Military Dog Tags: Top 10 Cool Facts

In today’s post, I’m goin to share 10 cool facts about military dog tags. 

It seems as of late, dog tags have become fashionable. So I am standing at a public urinal and this “kid” wearing a military surplus Army coat, boots that probably haven’t been polished since 1981, and a set of dog tags jingling around his neck is standing in the stall next to me. Giggling under my breath, I thought of Sergeant Ramirez screaming at this kid as Army barbers shave off his man-bun asking him if the dog tags were properly engraved so his mother would know what happened to her son during basic training.

The drill sergeant would have “man-bun boy” weeping with home sickness within 5 minutes of arrival. Dog tags were not designed for fashion. I don’t think so.

military dog tags

Military Dog Tags: Top 10 Cool Facts

In the paragraphs below, I am going to share the top 10 cool facts about military dog tags. And I really hope Sergeant Ramirez reads this.

# 1: What They Are Used For

Military dog tags are required so your body or remains can be identified if you are killed or seriously injured in battle.

The main purpose of the military dog tags is to identify soldiers that are wounded or killed while they are in action. These dog tags are allotted to the soldiers as a replacement of the plastic printed identity cards because of their resistance to harsh weather conditions and durability. ~ CIM-USA

# 2: The Civil War

While military dog tags were not issued during the Civil War, soldiers got creative, because they wanted a way to be identified if they were killed on the battlefield.

Unofficially, identification tags came about during the Civil War because soldiers were afraid no one would be able to identify them if they died. They were terrified of being buried in unmarked graves, so they found various ways to prevent that. Some marked their clothing with stencils or pinned-on paper tags. ~ Defense.gov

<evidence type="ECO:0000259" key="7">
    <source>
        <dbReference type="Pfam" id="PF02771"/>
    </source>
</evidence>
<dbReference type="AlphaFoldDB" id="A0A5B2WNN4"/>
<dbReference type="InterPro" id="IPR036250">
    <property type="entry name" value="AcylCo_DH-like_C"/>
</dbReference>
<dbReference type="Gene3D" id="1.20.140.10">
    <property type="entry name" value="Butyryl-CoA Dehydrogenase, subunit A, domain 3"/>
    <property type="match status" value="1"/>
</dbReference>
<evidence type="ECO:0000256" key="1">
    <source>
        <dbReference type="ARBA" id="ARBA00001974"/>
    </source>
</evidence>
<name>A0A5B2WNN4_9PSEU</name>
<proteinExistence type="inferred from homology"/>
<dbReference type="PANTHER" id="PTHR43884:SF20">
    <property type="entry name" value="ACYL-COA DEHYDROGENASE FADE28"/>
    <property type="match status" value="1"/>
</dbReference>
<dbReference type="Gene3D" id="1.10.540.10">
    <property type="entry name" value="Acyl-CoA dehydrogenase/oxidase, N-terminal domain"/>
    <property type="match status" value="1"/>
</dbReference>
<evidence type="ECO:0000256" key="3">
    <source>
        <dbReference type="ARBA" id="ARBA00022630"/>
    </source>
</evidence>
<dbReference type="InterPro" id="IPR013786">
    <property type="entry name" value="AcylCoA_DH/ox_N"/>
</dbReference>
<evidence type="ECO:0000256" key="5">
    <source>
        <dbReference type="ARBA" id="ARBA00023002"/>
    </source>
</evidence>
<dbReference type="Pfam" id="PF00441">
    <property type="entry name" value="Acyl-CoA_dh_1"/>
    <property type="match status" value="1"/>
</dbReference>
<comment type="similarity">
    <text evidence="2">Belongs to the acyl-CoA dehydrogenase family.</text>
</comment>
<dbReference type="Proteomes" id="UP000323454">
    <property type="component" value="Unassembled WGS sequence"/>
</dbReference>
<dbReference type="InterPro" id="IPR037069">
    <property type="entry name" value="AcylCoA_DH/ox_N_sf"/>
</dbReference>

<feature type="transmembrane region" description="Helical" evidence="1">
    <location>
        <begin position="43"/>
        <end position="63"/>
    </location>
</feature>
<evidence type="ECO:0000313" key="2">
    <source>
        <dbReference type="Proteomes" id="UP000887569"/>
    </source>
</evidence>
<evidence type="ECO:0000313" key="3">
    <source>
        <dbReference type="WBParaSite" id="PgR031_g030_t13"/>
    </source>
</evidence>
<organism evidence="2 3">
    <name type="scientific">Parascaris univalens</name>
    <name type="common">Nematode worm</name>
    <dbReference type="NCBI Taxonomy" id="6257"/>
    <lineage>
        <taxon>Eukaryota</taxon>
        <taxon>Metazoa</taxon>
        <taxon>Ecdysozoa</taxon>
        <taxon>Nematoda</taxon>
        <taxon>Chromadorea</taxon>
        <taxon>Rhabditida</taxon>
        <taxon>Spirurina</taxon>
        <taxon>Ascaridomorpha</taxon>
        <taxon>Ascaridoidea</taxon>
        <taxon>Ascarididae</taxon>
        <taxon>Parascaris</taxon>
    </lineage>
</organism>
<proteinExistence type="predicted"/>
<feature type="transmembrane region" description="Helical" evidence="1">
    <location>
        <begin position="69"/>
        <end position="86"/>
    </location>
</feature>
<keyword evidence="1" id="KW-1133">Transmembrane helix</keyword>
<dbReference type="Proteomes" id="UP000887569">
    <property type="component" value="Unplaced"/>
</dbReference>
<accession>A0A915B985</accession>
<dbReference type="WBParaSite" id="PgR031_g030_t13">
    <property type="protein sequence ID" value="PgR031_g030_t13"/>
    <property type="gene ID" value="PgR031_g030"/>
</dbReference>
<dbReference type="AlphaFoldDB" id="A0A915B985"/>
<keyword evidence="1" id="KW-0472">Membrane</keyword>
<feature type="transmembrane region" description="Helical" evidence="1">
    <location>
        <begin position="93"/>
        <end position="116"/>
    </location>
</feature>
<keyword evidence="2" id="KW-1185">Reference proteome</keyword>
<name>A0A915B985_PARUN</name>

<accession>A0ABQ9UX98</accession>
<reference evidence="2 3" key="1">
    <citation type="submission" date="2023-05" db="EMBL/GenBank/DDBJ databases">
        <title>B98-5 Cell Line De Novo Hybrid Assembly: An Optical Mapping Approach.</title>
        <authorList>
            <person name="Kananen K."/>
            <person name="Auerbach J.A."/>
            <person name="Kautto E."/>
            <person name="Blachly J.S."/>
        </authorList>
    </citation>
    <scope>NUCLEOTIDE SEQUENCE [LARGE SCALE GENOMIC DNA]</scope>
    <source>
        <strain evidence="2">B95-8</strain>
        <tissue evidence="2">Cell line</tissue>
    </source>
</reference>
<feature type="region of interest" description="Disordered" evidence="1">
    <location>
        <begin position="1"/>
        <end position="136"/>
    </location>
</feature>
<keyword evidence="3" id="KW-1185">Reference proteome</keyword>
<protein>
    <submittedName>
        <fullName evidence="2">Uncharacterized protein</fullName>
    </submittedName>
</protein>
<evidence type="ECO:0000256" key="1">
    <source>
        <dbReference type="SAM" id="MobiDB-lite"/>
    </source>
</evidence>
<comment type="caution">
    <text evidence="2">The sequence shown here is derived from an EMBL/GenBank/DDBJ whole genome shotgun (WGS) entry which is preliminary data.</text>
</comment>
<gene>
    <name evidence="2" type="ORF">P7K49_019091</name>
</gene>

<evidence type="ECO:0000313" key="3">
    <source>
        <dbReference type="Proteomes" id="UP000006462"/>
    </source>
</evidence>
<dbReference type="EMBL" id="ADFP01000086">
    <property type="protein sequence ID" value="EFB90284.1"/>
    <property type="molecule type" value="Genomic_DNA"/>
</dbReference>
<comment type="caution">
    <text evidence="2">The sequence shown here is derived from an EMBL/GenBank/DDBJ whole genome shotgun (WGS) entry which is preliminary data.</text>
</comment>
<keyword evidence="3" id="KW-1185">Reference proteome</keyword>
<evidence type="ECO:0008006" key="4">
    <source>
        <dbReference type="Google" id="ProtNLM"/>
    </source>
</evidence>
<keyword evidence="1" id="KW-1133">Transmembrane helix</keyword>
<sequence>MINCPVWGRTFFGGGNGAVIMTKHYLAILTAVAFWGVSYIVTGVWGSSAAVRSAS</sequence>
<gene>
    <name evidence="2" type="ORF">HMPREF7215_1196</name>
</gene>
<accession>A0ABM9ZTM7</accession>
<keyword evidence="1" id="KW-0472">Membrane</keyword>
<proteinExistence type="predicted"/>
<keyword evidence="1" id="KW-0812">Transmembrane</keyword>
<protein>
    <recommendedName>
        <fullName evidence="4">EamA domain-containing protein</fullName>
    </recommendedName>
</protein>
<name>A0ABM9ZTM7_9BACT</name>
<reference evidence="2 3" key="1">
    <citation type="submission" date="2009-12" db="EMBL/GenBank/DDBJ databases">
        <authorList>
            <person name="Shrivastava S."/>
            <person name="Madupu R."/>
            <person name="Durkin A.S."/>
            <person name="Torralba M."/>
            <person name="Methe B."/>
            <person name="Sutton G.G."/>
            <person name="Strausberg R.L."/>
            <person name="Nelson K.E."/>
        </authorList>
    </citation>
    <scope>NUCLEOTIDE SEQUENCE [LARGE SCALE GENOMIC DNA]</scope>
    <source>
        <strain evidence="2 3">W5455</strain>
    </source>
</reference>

# 3: The Notch On Dog Tags

There is a story that goes around that the notch on all dog tags is used to “prop” the jaw open of a deceased soldier. The jaw is then kicked to firmly embed the tag on the soldier so it is not lost and he/she can be easily identified.

If someone tells you that, scream foul! It is bullshit! The notch is made from the machine that cuts and stamps these tags. It is how it is held during the automation process. This is a story used as a prank to “gross” people out. Don’t fall for it.

# 4: When Military Dog Tags Were First Used

We can say that the first use of dog tags were by the Germans during World War 1. Called Hundemarken, they held as much information as possible about the wearer for medical reasons and identification. The United States Army began issuing dog tags to personnel in 1906 during the 1st World War.

Between 1862 and 1913, while the military considered a number of options for identifying soldier remains on the battlefield, individual soldiers continued to utilize makeshift identification methods. In 1906, a circular aluminum disc was presented. By 1913, identification tags were made mandatory by the military.

The circular tags, hand stamped with name, rank, serial number, unit, and religion were used during World War I. ~ TaskandPurpose.com

# 5: Why Are Dog Tags Called Dog Tags?

It is because the system was based on the same system used to identify dogs. This also came from the Germans.

While dog tags’ origin as a concept is fairly straightforward, the name itself has multiple possible origin stories.